Cotacachi Crossbody Bag
After Otavalo, our next stop was a small town named Cotacachi, referred to as the leather town. I don't have any photos because there wasn't anything to photograph. There is one street lined with shops on both sides selling local, handmade leather goods: bags, jackets, shoes, for men and women. We arrived during siesta time, so some of the shops were closed. Of the open ones, some were better than others, and I found two great ones.
Pensaqui Leather Bucket Bag
Stella Shoulder Bag
Be sure to visit the site to see the other bags I brought back.
At the end of this Eucalyptus tree-lined drive is Hacienda la Cienega, the magical home turned inn where we stayed after shopping in Cotacachi.
Walking the grounds of this beautiful, old estate was full of surprises. There was something picturesque around every corner — ruinous walls, ancient fountains, an old swimming pool. I can only imagine what it was like to be here in the 1600s and 1700s when the Spaniards who built La Cienega were the residents.
Don't get me wrong; the hacienda is very well maintained. We can thank the original architects for the solid construction. Stone walls almost two meters thick and swampy land around La Cienega have protected the hacienda over the many years from the "geological" activity. The website does a great job describing the history and it is worth taking a look.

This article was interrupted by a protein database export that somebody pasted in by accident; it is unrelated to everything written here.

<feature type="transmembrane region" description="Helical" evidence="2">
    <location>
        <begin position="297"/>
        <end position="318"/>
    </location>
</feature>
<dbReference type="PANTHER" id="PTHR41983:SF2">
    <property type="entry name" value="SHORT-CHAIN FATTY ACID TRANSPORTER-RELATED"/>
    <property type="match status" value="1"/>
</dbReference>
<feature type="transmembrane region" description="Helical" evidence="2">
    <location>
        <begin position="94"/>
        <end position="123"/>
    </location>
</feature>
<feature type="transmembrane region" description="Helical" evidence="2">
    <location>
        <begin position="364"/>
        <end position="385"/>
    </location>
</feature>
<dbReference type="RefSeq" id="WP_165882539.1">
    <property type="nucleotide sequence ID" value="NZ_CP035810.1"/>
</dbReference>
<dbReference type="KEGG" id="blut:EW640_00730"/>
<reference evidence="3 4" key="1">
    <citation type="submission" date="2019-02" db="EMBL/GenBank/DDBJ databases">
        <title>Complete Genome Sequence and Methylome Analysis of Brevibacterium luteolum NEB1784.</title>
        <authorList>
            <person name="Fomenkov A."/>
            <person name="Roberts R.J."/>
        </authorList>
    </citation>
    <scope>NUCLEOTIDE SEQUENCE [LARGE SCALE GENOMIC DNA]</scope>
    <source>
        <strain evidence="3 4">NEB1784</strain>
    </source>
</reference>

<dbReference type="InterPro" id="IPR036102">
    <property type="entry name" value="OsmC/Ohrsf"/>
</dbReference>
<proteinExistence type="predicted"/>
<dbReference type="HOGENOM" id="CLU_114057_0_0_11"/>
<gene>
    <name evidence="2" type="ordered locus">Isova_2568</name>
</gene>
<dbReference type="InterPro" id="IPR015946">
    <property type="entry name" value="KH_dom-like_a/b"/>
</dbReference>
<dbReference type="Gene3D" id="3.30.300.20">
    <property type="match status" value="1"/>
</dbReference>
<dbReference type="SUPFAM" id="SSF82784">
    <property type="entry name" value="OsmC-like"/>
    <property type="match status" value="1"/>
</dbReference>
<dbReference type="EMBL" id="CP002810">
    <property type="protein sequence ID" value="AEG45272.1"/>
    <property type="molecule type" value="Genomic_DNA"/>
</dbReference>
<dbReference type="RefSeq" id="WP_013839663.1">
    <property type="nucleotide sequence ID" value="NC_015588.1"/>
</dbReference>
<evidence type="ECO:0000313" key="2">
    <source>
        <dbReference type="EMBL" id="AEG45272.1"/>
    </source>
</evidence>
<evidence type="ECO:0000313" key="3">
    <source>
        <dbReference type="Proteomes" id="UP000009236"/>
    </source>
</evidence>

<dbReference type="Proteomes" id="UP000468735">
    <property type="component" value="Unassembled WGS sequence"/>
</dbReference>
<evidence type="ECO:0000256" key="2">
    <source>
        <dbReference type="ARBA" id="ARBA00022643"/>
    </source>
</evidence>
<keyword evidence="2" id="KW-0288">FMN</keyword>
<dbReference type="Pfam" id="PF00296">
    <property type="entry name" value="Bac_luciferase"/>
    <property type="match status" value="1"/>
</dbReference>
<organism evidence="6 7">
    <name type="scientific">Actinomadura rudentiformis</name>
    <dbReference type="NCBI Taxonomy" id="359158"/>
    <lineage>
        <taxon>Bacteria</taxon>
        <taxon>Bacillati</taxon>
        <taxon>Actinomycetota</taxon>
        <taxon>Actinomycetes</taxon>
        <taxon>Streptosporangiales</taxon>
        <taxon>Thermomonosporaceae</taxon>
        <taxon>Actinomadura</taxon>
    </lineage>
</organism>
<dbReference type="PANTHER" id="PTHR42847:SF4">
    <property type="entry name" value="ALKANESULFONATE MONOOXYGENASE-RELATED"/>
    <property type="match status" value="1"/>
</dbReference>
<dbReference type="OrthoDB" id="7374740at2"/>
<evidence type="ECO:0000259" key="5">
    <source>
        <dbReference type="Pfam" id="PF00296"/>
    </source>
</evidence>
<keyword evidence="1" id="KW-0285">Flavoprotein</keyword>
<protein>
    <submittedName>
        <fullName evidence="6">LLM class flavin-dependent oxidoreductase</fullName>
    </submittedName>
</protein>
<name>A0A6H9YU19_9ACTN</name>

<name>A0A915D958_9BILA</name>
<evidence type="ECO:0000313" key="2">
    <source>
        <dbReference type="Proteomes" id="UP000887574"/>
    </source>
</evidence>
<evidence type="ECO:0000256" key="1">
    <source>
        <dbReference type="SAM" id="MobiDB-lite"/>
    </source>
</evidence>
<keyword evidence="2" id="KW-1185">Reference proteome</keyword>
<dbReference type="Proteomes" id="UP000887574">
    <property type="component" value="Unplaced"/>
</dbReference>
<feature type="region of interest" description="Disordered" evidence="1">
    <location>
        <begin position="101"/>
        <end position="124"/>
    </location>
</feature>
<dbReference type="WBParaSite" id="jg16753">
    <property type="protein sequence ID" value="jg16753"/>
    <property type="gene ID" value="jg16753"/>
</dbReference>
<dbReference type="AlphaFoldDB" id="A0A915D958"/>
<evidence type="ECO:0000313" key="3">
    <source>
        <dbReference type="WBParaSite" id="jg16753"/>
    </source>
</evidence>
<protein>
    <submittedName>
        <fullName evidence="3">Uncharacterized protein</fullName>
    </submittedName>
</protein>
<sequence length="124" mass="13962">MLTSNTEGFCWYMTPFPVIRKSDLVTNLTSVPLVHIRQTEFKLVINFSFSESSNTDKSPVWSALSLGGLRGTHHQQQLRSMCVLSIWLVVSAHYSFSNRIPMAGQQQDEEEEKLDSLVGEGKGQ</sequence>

While it looks gloomy on the exterior, it was cold and drizzling, it is warm and inviting inside. A staff of men dressed in black tie take your suitcases, start a fire in your room, and offer you food and drink.
The private chapel used by the residents and those in the surrounding village
A glass cabinet stored old vestments
The ceilings had woven straw material in between each of the beams.
The swimming pool which is not in use
One of my favorite discoveries was this curious couple of alpacas; they live by the pool.
There were great bars in every hacienda and hotel fully staffed. It was cold and people usually were coming in from a long drive.
Breakfast and lunch are served in one of the dining halls, but dinner is more formal. Like Hacienda Pensaqui, we were one of three parties staying there, so we had the place to ourselves.
I include this image to give you an idea of the stone construction.
There are built-in china cabinets around the main dining room that house some original china.
I have to share one last thing that really amused Duncan and me. It is very challenging to get a fire started much less keep it going due to the altitude. We noticed at every place we stayed, whether women or men building a fire, they would pour something on the wood to make it ignite. When Duncan asked one of the ladies at breakfast one morning, "What are you pouring on the wood?", she replied in the thickest Spanish, "Diesel." I guess that explains the state of every fireplace mantle; they are all charred.